South African great Shaun Pollock is concerned about players at their peak choosing county cricket over the national team in his country but says it is a problem “you can’t fix as sport has become business”.
Earlier this year, 27-year-old pacer Duanne Oliver took the Kolpak deal after playing just 10 Tests for South Africa. Another fast bowler, Kyle Abbott had done the same in 2017. Morne Morkel too signed a Kolpak deal to play in county cricket but that was after he announced retirement as a 33-year-old last year.
The Kolpak deal allows players from countries with free trade deals with the European Union to play cricket in any EU country without being considered an overseas player. They can sign up with English counties without being considered overseas players.
“Well you want to have as many players to pick from and you can’t fix it (this problem). That is how it is in the modern day. In the old days there wasn’t much financial gain in playing sport. People just made themselves available playing for the country. Now it is business,” Pollock told PTI here on Friday.
Since 2004, South Africa has had the maximum number of Kolpak players but two which hurt them in recent times were pacers Abbott and Oliver.
“They have to make business decisions, where they are going to make money, where they are going to get opportunities and you can’t fight against it. If they feel they are not going to play for South Africa for a period of time and decide to go elsewhere, it is unfortunate.
“It is not ideal because strength comes from depth and when your depth gets taken away it gets more challenging,” said the 46-year-old former South Africa captain who featured in 108 Tests and 303 ODIs.
Cricket South Africa also has a quota system in place which requires the national team to field an average of six players of colour over the course of a season.
Besides players opting for “greener pastures”, retirements by greats like AB de Villiers, Hashim Amla and Dale Steyn have also hurt the national team.
“I think we have just a lot a big players retiring over the last few years. Rebuilding takes time, getting the guys to become big players, when you lose the likes of de Villiers, Amla, Steyn, you can’t replace them overnight.”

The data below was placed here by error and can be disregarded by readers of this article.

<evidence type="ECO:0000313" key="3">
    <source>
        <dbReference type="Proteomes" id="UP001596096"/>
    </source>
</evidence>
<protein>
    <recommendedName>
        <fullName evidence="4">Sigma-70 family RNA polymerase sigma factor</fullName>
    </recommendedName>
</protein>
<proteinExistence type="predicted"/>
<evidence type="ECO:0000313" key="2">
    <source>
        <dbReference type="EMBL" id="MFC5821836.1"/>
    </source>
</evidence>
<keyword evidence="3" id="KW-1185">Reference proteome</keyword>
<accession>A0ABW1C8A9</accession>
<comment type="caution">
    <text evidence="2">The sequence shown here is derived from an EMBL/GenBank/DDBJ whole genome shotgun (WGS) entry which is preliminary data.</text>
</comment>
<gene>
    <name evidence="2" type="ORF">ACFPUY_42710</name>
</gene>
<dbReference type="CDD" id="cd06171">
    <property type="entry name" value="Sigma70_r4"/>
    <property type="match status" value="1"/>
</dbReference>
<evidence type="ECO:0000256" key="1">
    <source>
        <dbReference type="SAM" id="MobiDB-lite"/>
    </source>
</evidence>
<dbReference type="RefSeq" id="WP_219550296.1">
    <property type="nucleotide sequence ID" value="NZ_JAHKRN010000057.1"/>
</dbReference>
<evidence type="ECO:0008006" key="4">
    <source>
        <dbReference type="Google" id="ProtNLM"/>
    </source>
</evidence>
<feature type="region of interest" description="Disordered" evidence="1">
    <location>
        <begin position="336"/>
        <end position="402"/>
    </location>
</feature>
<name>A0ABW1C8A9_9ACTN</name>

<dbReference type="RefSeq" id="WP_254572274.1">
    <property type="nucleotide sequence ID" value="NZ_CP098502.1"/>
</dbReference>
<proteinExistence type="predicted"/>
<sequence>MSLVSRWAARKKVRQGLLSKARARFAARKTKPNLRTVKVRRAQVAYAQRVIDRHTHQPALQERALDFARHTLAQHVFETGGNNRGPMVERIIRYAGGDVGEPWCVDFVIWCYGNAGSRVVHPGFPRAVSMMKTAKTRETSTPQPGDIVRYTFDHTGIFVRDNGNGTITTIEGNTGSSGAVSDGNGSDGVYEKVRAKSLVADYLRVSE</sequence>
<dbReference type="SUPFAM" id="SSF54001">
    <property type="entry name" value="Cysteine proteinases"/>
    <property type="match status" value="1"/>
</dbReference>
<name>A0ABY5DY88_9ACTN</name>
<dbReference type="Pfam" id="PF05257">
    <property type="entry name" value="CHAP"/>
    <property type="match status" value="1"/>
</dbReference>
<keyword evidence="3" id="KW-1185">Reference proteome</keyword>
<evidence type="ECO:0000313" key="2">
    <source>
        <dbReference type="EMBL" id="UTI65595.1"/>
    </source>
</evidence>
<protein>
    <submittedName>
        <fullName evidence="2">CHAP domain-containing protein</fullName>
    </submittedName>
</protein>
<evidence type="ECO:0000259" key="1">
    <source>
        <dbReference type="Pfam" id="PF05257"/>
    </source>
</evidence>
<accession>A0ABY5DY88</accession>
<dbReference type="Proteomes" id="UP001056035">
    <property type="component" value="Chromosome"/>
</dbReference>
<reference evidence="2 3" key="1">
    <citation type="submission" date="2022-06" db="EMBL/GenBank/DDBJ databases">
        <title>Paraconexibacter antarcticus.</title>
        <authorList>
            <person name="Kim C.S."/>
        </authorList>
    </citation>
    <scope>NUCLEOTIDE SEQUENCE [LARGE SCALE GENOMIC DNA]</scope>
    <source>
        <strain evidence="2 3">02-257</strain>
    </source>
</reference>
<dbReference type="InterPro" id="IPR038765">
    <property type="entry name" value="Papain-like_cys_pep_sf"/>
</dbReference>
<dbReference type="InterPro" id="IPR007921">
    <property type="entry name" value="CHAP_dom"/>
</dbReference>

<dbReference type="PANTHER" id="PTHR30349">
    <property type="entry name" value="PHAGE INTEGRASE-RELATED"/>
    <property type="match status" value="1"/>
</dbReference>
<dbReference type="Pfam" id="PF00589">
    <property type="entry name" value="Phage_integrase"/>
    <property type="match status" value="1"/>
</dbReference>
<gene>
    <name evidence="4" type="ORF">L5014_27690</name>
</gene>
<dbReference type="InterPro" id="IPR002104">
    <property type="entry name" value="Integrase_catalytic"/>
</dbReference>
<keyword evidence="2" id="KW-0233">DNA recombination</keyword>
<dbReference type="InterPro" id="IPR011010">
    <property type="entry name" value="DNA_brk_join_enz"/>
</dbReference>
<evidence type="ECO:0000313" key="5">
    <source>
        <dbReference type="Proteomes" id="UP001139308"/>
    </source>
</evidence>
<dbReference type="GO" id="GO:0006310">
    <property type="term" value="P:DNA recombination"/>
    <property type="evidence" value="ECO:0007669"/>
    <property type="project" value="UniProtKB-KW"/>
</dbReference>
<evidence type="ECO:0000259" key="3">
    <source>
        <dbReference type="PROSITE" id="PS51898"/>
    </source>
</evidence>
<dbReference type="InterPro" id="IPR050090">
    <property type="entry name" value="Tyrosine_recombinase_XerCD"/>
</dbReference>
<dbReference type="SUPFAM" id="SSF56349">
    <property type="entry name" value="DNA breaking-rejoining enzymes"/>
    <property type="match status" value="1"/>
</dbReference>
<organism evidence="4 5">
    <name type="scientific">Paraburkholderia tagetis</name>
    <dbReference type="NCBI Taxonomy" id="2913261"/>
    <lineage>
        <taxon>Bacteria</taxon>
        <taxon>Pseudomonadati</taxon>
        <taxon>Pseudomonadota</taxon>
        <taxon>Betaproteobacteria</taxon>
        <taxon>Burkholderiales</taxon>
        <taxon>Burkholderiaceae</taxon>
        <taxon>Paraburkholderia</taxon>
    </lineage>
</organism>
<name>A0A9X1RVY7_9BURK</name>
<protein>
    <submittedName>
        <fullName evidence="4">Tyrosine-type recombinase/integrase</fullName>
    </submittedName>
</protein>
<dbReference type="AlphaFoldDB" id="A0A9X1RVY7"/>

South Africa put on an unexpected fightback on day three of the first Test against India through Dean Elgar and skipper Faf du Plessis. Pollock said he expected his team to bounce back.
“I did expect a fight but how successful they will be I wasn’t sure. I did expect it from the most experienced campaigners in Elgar and du Plessis. None of the guys who got out yesterday have been to India before but it is still a big ask to come here and you do learn your lessons.
“When you are faced with a problem for the first time you know you can learn a massive amount, what the bowlers do with the ball and things like that,” he reasoned.
Barring Vernon Philander, none of the pacers troubled the Indian batsmen including Kagiso Rabada. One of the best all-rounders to have played the game, Pollock expects the fast bowlers to improve significantly over the course of the three-Test series.
“...you have not played Test cricket for six months and you come here and these conditions are flat. They will start to work things out. By the next Test it will get better and by the last game plans will be perfect.
“You have a small window of opportunity (to take wickets) in these conditions. The first eight overs and when the ball is reversing are important,” said Pollock, who made more than 7000 runs in international cricket besides picking up more than 800 wickets.